by Furry Girl
The Government vs. Erotica: The Siege of Adam & Eve
by Philip D Harvey
Published in 2001
In an alternate world, Phil Harvey would be a better-known first amendment crusader. Far from the bombastic, abrasive persona of Larry Flynt, Harvey is an adult retailer who seems like he could be your friendly libertarian grandpa. Throughout the book, Harvey maintains a sort of innocent patriotic optimism, and in spite of his own dealings with malicious encroachments on his rights, he seems pretty shocked that the government of the United States of America would ever do anything underhanded.
"The Government vs. Erotica" is a look at the series of coordinated obscenity prosecutions of Philip Harvey, his company, Adam & Eve, and many of his employees. The government's strategy was to indict Harvey and others in multiple districts around the country, bleeding them dry through a series of costly legal battles over bogus obscenity charges. It's the kind of thing that has killed smaller companies with less means to defend themselves.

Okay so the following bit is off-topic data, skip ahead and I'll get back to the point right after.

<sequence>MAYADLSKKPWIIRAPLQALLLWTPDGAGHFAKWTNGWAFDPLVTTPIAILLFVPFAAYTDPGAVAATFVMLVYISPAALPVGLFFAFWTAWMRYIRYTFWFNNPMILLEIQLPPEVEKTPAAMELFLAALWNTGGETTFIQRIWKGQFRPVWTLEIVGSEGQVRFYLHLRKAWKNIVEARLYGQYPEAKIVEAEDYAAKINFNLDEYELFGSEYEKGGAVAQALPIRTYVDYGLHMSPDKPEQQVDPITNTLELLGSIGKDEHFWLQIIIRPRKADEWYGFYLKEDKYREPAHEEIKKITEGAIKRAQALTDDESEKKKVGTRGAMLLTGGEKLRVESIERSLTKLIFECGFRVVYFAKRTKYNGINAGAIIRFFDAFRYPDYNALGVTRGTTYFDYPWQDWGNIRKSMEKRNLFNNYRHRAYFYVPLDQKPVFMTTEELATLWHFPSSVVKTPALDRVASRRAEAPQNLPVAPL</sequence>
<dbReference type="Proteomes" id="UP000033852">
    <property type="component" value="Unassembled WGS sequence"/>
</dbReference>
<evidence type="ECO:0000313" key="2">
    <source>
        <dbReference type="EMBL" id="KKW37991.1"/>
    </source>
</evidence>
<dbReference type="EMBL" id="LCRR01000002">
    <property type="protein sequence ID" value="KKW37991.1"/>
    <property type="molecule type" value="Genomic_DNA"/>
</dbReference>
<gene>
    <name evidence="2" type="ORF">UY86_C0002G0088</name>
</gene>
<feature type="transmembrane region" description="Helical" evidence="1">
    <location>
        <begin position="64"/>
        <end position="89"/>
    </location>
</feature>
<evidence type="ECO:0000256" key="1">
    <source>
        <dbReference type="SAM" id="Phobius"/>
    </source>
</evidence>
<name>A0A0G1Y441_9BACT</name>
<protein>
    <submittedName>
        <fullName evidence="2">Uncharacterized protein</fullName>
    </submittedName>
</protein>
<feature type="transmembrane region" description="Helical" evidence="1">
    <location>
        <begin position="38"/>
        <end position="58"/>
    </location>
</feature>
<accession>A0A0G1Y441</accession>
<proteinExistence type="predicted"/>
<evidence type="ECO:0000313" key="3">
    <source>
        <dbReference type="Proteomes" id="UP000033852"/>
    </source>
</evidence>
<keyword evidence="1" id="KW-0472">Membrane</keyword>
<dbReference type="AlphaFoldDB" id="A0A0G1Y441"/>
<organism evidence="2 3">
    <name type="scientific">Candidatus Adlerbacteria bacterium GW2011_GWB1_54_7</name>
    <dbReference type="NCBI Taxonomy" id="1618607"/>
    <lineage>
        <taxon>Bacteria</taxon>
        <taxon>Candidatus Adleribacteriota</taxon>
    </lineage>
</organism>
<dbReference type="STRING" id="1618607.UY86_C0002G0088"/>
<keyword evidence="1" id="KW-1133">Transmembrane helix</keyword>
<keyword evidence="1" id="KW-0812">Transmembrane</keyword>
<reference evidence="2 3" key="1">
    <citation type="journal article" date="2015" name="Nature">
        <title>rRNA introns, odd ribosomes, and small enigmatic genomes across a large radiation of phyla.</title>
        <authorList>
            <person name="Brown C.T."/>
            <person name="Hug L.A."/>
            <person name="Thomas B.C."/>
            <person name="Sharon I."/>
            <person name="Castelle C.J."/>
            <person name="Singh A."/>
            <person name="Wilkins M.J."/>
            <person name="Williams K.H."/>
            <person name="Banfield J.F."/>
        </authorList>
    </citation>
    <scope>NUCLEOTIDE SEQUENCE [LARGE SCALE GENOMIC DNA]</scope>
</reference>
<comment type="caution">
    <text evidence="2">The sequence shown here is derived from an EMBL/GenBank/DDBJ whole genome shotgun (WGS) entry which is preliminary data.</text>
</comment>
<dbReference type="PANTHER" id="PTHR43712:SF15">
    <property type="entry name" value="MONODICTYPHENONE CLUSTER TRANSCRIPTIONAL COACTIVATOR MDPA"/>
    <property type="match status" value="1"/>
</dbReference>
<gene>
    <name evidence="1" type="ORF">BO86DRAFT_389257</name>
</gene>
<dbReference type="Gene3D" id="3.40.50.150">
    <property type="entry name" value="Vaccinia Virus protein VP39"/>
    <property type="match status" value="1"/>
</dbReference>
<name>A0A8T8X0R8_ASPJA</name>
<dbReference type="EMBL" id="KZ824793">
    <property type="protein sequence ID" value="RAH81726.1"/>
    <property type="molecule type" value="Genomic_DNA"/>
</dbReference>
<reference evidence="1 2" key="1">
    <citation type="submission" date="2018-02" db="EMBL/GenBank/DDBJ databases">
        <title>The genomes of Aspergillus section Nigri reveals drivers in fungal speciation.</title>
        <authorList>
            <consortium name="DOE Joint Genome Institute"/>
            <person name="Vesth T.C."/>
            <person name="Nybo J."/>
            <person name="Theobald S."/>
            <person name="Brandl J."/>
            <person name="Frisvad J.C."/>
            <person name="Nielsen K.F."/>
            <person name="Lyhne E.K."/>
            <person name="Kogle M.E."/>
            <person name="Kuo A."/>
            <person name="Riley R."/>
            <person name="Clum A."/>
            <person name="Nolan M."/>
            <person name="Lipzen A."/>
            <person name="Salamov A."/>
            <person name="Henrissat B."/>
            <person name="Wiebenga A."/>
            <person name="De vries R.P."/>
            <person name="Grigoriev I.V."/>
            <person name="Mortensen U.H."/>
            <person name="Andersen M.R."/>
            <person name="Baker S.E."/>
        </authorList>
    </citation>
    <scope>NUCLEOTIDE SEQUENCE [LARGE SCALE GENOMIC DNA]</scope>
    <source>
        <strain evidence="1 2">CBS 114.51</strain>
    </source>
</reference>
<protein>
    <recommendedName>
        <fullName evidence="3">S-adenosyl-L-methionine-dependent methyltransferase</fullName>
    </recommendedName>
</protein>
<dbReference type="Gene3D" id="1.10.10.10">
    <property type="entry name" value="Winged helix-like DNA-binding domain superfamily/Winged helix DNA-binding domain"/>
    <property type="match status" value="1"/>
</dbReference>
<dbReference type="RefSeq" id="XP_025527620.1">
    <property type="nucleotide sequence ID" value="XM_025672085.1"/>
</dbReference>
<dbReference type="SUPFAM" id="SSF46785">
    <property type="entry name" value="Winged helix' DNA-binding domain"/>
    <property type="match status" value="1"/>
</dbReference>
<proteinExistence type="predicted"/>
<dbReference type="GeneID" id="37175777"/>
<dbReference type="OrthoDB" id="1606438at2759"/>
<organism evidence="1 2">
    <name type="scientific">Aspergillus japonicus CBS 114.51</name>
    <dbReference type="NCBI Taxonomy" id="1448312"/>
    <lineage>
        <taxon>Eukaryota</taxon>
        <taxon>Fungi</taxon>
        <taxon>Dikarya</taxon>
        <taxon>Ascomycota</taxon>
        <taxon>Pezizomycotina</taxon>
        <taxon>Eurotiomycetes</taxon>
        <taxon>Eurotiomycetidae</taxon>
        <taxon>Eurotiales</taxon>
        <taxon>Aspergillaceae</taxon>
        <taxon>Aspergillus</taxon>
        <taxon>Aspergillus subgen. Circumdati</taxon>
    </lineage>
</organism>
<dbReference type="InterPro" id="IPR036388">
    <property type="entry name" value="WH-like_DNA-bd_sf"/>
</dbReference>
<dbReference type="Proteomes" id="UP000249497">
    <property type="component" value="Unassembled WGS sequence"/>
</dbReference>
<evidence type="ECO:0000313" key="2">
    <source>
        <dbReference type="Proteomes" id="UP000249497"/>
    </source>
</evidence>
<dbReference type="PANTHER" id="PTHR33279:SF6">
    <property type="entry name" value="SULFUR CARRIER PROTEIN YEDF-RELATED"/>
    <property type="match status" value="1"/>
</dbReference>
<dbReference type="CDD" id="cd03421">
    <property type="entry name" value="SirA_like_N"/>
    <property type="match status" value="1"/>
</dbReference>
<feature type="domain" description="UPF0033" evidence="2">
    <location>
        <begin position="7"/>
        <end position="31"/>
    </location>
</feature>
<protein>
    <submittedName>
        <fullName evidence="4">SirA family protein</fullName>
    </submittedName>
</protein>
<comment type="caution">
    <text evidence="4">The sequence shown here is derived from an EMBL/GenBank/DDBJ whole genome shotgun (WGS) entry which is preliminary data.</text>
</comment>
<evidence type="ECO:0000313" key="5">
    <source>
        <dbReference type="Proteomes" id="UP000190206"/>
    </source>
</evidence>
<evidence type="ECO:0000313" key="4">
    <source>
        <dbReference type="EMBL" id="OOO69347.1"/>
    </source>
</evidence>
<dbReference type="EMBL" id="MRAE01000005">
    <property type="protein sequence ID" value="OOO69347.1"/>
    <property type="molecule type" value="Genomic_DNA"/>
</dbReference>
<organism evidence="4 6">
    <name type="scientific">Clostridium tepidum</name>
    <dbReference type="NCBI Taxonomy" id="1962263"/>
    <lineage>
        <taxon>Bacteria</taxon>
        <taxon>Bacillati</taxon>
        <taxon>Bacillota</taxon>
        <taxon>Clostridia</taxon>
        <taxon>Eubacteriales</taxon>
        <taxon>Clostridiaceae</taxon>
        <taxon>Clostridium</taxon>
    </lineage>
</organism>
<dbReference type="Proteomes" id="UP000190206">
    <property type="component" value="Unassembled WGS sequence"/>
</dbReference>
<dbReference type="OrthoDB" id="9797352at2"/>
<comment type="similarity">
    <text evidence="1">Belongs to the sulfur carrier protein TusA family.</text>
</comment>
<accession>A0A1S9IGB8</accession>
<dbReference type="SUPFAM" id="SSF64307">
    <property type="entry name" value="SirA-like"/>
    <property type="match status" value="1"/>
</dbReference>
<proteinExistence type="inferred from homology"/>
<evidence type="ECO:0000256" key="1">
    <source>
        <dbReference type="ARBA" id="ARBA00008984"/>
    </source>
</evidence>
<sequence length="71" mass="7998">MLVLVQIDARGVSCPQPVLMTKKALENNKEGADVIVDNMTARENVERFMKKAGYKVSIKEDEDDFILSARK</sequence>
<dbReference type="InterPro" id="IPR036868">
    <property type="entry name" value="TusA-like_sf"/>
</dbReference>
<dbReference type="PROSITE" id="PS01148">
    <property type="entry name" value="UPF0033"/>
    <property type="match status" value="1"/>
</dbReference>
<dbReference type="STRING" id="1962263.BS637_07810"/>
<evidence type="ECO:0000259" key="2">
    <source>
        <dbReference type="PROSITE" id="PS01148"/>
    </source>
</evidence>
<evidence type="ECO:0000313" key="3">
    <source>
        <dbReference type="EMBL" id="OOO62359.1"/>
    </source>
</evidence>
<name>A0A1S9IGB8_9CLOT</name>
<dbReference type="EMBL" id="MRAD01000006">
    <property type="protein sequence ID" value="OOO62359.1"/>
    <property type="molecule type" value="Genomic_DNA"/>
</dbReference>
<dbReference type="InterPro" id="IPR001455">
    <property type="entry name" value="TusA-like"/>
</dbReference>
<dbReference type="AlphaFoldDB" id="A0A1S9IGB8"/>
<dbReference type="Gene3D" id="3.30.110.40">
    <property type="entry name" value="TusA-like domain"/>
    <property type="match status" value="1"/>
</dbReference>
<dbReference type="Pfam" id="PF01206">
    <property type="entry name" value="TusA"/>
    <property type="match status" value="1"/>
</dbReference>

From the first raid on their North Carolina facility, and along a journey of nearly 8 years and $3 million in legal fees, Harvey covers his cases in detail. He also writes more broadly about porn, class, taste, fear of sexuality, freedom of expression, and the nonsensical nature of American morality laws. I'm sure both areas of the book would be equally interesting to some, but I found Harvey to be a more engaging writer when he's focused on the big picture, rather than the minutiae of his drawn-out battle.
But what a battle it was- Harvey spent from May 1986 to December 1993 fighting off wave after wave of prosecutions around the country. Before we internet pornographers had to wonder if some conservative enclave in Utah or Alabama would find our porn obscene by their "community standards", Harvey was fighting in such places on behalf of his mail-order company. For that, I can't help but respect the guy, even though we disagree on other issues.
My favorite chapter of the book was probably "Pornography and Class", where Harvey muses on what defines the line between that which is considered to have artistic merit, and what which is mere obscenity or trash. Some passages from that section I wanted to highlight: